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How To Intelligently Shop For Your Next Car

American Government Special Collections Reference Desk

How To Intelligently Shop For Your Next Car

Winston Takeda
November 24, 2012


Shopping for a car is a frightening experience. Because car salesman make their money from commission, the more they charge you, the more they'll make. It's in their best interests not to give you a good deal, despite what they say on those late night TV commercials. It is in their best interests to make you think you're getting a good deal while charging you an arm and a leg.

This isn't like most products. Most people buy things right off the shelf, without the help of salesperson. This way, company's have to always pay attention to what people are buying, and how much they're willing to spend. And how much something costs is always a factor when shopping for normal things.

But as we all know, cars aren't normal things. We only buy them once every five or six years, if that. So when we do go shopping, we forget about looking for the cheapest price. We're more willing to sacrifice a little bit of price so long as we get a good product. After all, what's an extra couple grand over five or six years?

But the truth is that with a little planning and research, you can easily save a couple grand on your next car. And if you were to save a couple grand every five years when car shopping, and invest it wisely, that can add up to a pretty big chunk of change over your lifetime. Now, I wouldn't consider car shopping to be integral to your investment strategy, but if you go shopping without much planning, you are leaving a lot of money on the table.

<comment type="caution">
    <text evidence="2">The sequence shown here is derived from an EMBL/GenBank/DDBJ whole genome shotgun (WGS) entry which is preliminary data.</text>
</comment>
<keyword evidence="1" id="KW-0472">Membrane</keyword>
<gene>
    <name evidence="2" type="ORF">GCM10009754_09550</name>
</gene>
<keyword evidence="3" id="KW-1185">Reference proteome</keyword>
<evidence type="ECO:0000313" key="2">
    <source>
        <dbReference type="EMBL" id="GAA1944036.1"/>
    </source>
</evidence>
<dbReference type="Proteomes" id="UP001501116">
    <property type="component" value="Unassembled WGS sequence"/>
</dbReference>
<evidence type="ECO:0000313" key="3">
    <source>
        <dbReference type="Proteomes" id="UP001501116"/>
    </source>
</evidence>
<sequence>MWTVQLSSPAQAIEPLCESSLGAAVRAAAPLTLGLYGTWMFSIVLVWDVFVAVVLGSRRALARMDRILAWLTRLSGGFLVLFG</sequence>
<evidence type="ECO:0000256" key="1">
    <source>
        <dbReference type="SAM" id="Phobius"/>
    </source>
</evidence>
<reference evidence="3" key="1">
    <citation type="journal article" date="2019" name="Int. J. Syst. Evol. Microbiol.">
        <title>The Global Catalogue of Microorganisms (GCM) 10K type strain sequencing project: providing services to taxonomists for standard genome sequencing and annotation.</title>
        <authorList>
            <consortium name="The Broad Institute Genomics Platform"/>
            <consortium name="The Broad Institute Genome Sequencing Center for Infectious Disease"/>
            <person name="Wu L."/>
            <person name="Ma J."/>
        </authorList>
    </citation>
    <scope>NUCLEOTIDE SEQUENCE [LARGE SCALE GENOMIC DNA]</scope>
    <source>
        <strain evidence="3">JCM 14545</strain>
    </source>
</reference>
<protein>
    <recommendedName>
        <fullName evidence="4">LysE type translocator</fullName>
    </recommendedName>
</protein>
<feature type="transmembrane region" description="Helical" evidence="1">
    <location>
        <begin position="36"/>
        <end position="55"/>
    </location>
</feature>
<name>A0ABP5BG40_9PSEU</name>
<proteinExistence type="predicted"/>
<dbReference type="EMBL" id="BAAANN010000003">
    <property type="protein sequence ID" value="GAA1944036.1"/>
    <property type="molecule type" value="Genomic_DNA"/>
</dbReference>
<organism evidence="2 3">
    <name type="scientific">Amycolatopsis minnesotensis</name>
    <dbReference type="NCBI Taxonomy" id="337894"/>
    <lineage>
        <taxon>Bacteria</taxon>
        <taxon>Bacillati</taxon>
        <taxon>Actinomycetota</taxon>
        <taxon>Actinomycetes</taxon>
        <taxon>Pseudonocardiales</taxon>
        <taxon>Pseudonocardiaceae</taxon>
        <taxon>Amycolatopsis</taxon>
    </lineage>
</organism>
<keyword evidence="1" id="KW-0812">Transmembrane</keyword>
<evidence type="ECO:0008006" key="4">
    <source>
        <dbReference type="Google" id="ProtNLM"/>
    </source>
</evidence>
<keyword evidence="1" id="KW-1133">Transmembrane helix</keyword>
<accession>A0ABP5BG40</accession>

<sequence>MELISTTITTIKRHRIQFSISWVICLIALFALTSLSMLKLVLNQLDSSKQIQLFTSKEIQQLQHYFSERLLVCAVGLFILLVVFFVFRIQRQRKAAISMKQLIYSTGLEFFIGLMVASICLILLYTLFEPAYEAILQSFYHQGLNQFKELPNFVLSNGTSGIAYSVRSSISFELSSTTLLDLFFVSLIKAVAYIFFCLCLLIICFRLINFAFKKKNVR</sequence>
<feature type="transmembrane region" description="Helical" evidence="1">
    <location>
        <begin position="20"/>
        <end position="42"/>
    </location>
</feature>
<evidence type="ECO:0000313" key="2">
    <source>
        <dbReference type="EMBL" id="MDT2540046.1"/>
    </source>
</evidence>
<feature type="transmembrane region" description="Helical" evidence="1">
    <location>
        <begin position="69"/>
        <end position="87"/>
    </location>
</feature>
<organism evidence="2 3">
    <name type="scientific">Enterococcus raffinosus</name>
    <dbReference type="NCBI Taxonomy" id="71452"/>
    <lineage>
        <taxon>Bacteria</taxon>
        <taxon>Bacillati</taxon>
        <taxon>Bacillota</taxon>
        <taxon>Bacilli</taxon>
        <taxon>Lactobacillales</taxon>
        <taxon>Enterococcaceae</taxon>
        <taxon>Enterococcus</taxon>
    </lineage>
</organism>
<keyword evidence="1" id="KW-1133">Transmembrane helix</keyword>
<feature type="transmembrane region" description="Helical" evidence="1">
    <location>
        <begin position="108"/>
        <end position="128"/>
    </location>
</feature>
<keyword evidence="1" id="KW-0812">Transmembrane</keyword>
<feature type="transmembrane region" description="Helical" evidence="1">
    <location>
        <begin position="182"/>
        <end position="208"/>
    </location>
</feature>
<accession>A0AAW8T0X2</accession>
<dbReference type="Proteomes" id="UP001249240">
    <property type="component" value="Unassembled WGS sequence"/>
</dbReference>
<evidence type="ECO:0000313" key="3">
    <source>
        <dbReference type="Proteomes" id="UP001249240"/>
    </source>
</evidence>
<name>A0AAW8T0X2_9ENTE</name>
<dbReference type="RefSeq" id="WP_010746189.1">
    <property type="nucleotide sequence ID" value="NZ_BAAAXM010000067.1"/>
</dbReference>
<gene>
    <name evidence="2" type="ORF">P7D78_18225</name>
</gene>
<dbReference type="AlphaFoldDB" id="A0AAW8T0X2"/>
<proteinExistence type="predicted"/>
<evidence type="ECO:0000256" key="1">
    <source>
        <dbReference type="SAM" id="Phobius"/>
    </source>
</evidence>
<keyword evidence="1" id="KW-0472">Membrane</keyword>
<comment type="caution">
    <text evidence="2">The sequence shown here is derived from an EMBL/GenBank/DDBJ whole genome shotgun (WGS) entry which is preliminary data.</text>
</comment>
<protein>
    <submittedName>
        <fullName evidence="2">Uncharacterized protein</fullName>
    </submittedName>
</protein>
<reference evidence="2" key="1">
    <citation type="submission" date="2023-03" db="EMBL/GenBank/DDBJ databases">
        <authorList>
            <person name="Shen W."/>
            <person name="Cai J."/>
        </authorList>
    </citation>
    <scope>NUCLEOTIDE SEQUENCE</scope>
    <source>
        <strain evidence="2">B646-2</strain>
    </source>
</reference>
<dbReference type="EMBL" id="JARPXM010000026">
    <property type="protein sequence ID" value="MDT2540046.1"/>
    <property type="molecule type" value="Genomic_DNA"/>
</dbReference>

The first thing you'll need to do is figure out what kind of car you want before you head to the car lot. Choose the color, make, model, options, everything. Then once you go to the car lot, you're only verifying what you've already decided.

Once you know what kind of car you want, do some research to find out how much you'll likely pay. A good rule of thumb is that you'll pay about 15% less than the MSRP. This may vary according to supply and demand, but that's a pretty good rule of thumb.

Once you've got the car picked out, and how much you're willing to pay, it's time to muster up the courage and face the car salesman. Just walk on the lot, and say you'd like Car X for Price Y. Have it written down on a piece of paper, or better yet, printed out from a website. Don't explain your figures, just stick to your guns. Whatever the salesperson says, just say, "Yes, I understand. I'd like Car X for Price Y. Do you want to sell it to me, or not?"

When you do this, you'll get the car you want, for the price you can afford.

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